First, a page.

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  • Accommodation, property and other benefits

    References to employers and employees equally apply where the benefit is provided by a third party under an arrangement with the employer, or is provided to an associate of the employee.

    Accommodation benefits

    Providing housing to an employee, with or without meals, or the payment of a living-away-from-home allowance may constitute a fringe benefit.


    A housing fringe benefit may arise if an employer provides an employee with accommodation rent-free, or at a reduced rent, and the accommodation is the employee’s usual place of residence. For the purpose of FBT, accommodation includes:

    • a house, flat or home unit
    • accommodation in a hotel, motel, guesthouse, bunkhouse or other living quarters
    • a caravan or mobile home
    • accommodation on a ship or other floating structure.

    Accommodation provided to an employee in a remote area may be exempt from FBT.

    See also:


    A board fringe benefit may arise if an employer provides an employee with accommodation and they are entitled to at least two meals a day. For example:

    • meals provided in a dining facility located on a remote construction site, oil rig or ship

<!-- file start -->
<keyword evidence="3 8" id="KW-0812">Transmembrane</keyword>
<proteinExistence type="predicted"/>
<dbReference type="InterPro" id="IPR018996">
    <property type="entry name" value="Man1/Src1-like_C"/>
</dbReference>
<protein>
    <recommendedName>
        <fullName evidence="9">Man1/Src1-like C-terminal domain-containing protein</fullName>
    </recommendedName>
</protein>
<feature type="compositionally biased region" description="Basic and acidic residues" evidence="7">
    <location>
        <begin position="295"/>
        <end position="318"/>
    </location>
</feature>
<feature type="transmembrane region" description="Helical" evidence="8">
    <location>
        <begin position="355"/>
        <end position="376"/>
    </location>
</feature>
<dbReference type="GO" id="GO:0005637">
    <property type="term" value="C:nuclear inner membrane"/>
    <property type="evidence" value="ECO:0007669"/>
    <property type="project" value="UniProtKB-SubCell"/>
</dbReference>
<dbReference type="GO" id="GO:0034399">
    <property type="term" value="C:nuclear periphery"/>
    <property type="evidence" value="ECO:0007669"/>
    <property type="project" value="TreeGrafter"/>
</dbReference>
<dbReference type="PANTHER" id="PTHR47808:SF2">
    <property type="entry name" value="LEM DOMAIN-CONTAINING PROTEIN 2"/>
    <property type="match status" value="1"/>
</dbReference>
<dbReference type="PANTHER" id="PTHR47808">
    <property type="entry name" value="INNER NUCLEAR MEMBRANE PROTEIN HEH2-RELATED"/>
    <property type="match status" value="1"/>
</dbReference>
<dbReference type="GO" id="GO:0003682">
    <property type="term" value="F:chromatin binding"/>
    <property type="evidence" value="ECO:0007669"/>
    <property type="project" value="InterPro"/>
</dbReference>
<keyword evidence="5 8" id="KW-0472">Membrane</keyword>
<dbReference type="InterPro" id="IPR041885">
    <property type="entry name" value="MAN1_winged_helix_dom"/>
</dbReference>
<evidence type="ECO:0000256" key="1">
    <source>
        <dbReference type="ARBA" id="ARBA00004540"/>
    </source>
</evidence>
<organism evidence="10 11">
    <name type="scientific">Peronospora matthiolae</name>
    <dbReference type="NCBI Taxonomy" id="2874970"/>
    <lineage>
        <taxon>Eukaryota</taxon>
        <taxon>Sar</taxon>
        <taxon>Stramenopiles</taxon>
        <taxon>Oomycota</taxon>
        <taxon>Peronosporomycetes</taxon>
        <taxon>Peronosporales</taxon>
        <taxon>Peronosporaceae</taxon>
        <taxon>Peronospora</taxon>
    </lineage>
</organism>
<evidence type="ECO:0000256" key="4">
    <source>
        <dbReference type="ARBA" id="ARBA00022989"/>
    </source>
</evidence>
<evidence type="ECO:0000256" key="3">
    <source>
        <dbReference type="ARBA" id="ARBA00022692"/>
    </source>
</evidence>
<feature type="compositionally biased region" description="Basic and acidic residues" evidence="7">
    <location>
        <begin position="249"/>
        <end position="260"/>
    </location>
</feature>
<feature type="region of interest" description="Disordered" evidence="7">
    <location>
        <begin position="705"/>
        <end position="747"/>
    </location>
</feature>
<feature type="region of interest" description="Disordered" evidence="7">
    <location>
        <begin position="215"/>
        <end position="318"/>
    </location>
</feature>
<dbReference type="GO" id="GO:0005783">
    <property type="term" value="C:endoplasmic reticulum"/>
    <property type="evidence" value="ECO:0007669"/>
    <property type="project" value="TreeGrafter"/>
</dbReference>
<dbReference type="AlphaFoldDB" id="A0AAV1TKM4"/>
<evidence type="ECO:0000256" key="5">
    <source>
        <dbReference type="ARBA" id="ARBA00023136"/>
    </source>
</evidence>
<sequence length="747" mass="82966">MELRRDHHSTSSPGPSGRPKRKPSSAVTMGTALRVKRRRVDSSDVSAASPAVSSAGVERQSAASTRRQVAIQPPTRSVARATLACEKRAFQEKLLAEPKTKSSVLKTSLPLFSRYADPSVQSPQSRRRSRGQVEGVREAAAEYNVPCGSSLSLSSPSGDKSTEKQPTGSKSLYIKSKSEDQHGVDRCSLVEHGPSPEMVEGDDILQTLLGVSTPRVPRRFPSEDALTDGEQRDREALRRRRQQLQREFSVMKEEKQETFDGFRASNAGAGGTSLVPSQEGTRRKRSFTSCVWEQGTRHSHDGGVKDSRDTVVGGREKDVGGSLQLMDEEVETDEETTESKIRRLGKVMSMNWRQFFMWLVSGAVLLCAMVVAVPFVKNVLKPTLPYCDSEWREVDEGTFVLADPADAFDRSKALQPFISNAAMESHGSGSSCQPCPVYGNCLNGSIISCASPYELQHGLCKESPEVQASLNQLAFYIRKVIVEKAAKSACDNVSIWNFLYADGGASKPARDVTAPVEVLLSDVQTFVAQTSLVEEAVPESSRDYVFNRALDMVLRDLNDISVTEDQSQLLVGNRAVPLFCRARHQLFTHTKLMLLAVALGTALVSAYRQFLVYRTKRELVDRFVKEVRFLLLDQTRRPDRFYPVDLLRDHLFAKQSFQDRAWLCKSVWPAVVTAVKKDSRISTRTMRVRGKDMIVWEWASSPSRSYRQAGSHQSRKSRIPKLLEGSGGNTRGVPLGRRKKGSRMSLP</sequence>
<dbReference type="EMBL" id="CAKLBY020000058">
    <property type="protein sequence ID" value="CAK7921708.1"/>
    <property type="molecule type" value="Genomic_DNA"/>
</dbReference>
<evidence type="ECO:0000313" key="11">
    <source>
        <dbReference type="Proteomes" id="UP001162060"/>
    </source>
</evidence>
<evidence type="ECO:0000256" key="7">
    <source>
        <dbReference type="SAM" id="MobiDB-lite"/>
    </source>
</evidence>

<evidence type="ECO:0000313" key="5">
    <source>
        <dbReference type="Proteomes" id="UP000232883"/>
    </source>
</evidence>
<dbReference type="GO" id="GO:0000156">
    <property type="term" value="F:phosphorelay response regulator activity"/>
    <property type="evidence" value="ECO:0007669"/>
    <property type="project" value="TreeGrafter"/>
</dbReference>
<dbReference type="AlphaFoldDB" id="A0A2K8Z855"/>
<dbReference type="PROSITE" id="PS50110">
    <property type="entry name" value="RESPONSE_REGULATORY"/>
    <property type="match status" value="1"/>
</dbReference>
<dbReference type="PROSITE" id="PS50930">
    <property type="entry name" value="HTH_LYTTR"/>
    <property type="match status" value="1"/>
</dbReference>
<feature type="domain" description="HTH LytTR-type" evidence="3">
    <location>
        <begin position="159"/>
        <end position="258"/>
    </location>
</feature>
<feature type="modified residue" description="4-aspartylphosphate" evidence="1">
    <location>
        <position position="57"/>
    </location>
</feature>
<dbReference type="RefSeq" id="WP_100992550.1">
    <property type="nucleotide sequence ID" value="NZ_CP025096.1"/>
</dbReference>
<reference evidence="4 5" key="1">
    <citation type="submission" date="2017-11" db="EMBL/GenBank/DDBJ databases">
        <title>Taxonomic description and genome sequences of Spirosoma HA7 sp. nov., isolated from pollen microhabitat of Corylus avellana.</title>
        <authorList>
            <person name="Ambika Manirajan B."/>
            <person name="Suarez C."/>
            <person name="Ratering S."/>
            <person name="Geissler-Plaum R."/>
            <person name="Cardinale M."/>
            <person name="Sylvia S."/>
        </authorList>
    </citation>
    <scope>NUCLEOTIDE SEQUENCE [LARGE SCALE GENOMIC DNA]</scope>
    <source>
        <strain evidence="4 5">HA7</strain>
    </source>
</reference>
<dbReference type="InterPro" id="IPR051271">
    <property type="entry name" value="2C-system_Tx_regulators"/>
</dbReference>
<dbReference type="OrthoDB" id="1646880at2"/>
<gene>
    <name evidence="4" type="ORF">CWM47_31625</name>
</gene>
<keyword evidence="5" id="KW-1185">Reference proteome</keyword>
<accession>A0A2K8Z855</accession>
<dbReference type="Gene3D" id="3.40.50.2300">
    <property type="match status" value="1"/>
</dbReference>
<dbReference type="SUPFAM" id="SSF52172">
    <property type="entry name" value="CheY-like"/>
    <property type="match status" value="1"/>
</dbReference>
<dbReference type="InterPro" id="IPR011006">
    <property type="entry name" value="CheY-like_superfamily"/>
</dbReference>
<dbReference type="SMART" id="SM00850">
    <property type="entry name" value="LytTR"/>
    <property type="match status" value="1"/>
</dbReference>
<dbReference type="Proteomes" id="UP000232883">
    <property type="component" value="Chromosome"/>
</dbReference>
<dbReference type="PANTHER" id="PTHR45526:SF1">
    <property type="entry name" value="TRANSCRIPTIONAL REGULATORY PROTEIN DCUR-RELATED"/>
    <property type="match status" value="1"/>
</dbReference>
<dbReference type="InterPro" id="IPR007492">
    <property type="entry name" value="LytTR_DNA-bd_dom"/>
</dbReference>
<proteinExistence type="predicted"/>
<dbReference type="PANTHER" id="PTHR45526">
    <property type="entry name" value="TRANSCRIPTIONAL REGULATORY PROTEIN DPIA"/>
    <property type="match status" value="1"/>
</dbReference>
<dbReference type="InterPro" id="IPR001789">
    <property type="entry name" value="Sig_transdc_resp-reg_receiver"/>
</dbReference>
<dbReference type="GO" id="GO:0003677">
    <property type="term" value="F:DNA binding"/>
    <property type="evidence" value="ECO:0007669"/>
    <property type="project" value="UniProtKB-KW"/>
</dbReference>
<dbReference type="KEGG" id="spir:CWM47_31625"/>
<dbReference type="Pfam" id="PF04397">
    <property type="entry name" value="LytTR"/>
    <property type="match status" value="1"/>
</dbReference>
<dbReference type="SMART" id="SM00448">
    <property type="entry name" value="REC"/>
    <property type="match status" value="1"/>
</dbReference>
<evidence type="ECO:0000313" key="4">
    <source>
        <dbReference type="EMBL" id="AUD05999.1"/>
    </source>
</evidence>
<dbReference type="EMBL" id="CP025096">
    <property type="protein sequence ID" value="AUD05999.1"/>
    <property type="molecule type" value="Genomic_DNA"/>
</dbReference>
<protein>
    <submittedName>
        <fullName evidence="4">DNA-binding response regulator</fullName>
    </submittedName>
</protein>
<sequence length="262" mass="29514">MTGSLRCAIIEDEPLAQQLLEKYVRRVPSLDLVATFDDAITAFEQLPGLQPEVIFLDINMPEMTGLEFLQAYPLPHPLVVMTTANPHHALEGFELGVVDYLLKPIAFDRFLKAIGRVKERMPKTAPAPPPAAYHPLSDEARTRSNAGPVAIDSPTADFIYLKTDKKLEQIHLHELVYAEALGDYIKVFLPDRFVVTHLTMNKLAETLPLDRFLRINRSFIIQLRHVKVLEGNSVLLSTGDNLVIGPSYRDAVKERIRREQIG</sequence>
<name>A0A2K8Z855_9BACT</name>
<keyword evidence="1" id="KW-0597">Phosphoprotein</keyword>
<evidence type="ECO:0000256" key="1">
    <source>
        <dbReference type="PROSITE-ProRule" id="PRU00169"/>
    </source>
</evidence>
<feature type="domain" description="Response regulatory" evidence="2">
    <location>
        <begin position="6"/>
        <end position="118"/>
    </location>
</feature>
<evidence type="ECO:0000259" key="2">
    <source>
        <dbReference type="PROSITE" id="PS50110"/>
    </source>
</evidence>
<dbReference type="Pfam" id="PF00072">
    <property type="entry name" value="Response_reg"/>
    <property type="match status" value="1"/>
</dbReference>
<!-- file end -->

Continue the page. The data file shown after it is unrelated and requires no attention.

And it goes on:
• meals provided to a live-in housekeeper or to resident teachers in a boarding school.

    These meals may be a board fringe benefit.

    Board benefits provided to an employee of a primary production business located in a remote area are exempt benefits.

    See also:

    Living-away-from-home allowance

    A living-away-from-home allowance (LAFHA) fringe benefit may arise if you pay an allowance to your employee to cover additional expenses incurred, because they are temporarily required to live away from their normal place of residence to perform their employment duties.

    Access to tax concessions for LAFHA fringe benefits will generally be limited to where:

    • your employee maintains a home in Australia at which they usually reside
    • your employee provides you with a declaration about living away from home
    • the fringe benefit relates to the first 12-month period at a particular work location.

    See also:

    Property benefits

    A property fringe benefit may arise if an employer provides an employee with property, either free or at a discount. For FBT purposes, property includes goods and other assets, such as:

    • items of clothing
    • a cylinder of heating gas
    • real property (land and buildings)
    • rights to property (such as shares and bonds).

    In some circumstances, there are property benefits that are exempt from FBT.

    See also:

    Residual benefits

    The provision by an employer to an employee of any right (that is, a privilege, service or facility) that does not fall into any of the specific types of fringe benefit may constitute a residual fringe benefit.

    Residual fringe benefits include, for example:

    • use of an employer's property, such as a video camera or television
    • provision of a service, such as advice given by a solicitor
    • private use of a motor vehicle that is not a ‘car’ for FBT purposes (such as a one-tonne ute)
    • use of an employer's electronic toll tag.

    A range of exemptions apply to residual fringe benefits.

    See also:

      Last modified: 10 Feb 2021QC 16948